In this edition, we challenge scholars in this field to start thinking beyond designing for and with intelligence embedded into single artifacts, to broaden their focus and start addressing designing for distributed, hyperconnected, and complex intelligent ecosystems, and how their meaning, experience, and ethics can be approached in this new landscape.

This evolving context of design calls for new design skills and ways of thinking that go beyond the traditional field of design, as well as the creation of multi-disciplinary and adaptable teams able to envision new interactive, interconnected and even unpredictable systems.

The emergence of AI, robotic solutions, and big data connected with the spaces, objects and people we interact with everyday, will create new landscapes for future generations of designers. This will require designers to adopt new lenses in the design and evaluation of emerging technology, and it will necessitate that designers equip themselves with new ethical paradigms.

This conference will face the need to explore new frontiers for design, where emerging forms of distributed intelligence become design material. This material should be fully investigated in terms of tangible manifestations, implications and impact on the design process, user experience, and social consequences. The conference will be structured around four main topics: Experiencing Complexity, Interacting with New Intelligences, Societal Impacts & Design Ethics, and Future Roles of Designers.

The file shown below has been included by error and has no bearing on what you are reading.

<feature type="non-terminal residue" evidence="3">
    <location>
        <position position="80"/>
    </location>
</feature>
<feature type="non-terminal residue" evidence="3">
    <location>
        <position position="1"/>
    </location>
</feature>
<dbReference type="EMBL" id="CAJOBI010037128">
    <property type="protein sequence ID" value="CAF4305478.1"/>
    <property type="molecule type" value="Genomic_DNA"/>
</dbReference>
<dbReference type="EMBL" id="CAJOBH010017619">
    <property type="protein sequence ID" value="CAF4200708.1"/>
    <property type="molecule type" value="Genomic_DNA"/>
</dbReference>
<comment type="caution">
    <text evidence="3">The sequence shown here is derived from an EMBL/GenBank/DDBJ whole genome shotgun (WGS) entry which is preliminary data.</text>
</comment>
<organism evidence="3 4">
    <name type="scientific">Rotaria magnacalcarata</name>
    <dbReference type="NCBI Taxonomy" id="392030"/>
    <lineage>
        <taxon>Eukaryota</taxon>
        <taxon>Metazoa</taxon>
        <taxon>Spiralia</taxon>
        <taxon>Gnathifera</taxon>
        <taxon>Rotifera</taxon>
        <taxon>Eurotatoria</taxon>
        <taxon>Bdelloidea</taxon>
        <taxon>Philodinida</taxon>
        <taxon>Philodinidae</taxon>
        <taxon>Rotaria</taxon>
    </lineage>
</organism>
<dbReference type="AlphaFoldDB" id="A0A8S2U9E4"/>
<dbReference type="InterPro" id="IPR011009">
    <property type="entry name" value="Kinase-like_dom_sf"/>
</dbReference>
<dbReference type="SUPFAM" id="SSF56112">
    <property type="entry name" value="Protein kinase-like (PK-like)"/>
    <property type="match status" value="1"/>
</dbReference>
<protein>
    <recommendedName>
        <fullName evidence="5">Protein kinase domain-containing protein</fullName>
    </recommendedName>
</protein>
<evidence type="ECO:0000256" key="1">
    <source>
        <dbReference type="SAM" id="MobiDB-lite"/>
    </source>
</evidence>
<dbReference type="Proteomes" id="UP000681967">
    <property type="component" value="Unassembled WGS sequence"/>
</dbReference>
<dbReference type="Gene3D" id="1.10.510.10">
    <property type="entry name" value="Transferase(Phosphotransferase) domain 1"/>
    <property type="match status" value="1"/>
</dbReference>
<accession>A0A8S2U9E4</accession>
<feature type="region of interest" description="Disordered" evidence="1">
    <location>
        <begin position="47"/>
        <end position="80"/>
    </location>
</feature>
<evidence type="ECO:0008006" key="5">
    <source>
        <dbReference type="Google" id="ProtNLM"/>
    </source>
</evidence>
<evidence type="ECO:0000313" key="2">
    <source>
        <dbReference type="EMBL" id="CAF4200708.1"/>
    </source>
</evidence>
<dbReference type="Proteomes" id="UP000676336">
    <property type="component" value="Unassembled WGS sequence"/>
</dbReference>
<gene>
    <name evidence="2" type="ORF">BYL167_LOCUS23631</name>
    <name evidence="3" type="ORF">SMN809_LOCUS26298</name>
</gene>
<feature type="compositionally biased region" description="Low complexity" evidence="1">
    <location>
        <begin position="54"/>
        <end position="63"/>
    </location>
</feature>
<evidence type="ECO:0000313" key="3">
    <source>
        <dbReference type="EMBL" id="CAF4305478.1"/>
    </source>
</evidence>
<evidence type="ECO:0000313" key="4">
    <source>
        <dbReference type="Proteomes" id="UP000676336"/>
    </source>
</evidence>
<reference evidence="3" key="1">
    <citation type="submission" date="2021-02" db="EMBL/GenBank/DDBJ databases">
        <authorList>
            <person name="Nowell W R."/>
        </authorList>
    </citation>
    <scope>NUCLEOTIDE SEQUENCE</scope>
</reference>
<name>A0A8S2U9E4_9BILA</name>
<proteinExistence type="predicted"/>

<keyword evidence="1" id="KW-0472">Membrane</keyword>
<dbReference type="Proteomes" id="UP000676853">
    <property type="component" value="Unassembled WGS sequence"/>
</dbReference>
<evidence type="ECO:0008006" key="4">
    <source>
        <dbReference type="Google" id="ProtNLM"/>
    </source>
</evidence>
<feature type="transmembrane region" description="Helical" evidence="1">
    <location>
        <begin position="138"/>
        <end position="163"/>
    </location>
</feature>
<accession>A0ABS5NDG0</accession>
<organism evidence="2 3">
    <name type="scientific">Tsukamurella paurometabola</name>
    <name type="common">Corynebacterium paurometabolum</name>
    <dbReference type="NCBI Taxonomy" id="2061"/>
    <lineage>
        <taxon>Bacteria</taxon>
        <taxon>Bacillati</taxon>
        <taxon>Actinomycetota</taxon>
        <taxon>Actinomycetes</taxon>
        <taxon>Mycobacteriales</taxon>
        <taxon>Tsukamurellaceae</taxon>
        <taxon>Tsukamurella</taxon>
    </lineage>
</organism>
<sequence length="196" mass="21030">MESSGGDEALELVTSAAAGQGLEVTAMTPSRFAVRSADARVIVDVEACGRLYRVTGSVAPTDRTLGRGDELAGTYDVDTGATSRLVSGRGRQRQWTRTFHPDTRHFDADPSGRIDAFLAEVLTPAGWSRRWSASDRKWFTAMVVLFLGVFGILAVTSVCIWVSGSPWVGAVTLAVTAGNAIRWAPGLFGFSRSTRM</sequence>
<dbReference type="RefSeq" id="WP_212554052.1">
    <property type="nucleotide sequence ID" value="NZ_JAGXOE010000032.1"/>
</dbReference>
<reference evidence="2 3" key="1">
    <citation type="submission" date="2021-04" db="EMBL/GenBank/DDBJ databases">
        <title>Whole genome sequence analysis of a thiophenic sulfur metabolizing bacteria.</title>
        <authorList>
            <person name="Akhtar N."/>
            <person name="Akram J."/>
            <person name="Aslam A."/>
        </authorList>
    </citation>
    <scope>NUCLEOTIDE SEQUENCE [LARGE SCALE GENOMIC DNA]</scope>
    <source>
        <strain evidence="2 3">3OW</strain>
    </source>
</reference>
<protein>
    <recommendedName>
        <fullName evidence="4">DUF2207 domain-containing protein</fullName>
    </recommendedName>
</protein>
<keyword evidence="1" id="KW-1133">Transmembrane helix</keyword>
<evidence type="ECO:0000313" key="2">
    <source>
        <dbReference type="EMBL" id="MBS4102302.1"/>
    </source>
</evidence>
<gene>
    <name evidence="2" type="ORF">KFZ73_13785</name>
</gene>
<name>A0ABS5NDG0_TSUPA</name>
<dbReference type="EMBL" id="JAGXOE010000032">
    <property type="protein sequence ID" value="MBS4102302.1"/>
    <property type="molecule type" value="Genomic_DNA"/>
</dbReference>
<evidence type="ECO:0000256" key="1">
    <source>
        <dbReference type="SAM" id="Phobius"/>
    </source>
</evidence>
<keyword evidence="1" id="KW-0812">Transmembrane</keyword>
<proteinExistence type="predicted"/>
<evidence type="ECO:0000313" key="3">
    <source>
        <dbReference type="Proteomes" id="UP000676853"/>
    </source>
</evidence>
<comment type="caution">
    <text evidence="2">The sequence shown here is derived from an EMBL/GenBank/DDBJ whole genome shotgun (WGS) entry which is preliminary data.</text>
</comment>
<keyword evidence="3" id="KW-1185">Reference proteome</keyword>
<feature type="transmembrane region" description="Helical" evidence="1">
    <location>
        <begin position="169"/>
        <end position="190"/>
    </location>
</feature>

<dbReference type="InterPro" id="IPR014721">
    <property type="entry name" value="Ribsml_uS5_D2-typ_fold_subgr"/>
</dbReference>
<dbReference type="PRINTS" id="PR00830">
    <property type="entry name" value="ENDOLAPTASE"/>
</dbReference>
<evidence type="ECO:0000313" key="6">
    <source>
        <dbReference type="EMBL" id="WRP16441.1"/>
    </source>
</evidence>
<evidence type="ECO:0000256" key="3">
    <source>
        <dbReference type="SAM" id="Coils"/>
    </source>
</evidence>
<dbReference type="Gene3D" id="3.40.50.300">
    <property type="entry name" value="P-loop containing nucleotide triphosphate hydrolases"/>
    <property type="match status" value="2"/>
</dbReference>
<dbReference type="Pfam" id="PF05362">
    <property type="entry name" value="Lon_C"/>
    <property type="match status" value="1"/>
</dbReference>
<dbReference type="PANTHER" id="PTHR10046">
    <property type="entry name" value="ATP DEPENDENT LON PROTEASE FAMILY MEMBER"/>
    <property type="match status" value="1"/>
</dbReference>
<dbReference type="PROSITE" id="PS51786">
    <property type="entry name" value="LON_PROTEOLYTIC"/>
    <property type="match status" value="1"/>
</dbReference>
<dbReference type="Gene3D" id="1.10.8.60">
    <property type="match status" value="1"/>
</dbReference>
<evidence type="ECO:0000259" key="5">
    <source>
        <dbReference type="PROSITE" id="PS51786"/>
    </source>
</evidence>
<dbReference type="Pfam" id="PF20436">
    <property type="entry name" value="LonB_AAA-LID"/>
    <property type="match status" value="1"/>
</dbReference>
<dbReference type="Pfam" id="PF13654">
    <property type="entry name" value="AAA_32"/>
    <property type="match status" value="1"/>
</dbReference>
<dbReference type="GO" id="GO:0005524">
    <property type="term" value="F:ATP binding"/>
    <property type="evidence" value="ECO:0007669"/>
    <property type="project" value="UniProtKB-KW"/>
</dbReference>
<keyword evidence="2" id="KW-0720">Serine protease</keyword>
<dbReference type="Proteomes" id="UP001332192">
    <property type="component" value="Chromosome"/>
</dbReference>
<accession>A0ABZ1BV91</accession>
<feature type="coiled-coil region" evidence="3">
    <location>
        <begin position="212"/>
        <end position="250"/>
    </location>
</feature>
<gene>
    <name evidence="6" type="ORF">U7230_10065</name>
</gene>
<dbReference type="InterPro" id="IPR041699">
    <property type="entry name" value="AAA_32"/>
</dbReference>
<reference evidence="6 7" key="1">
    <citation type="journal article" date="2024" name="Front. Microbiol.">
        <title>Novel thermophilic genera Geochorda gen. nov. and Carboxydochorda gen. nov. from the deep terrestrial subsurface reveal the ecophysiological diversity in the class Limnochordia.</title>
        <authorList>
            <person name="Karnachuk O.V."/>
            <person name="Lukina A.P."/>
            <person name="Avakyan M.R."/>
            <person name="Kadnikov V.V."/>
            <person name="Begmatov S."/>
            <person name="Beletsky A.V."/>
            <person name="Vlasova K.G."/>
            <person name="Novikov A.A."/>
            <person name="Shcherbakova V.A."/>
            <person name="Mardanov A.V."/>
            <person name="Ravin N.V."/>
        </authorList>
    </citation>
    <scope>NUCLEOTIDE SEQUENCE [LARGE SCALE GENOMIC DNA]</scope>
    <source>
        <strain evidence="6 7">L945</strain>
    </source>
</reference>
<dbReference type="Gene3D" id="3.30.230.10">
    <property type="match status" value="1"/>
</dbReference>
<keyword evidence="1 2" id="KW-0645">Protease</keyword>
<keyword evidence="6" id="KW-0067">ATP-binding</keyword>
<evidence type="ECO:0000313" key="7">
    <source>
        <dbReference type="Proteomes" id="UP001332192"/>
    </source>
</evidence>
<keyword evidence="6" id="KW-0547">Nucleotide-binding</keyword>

Conference topics
Submissions should be focused on one or more of the following themes. In addition to these topics, contributions addressing the general conference interests (i.e. designing meanings, semantics and aesthetics of smart, dynamic and interactive artifacts) are also accepted.

Experiencing Complexity
  • The role of aesthetics in dynamic digital-physical ecosystems
  • Designing and evaluating user experience in complex digital-physical ecosystems
  • Systemic design
  • Design tools to tackle complexity in technology-enriched systems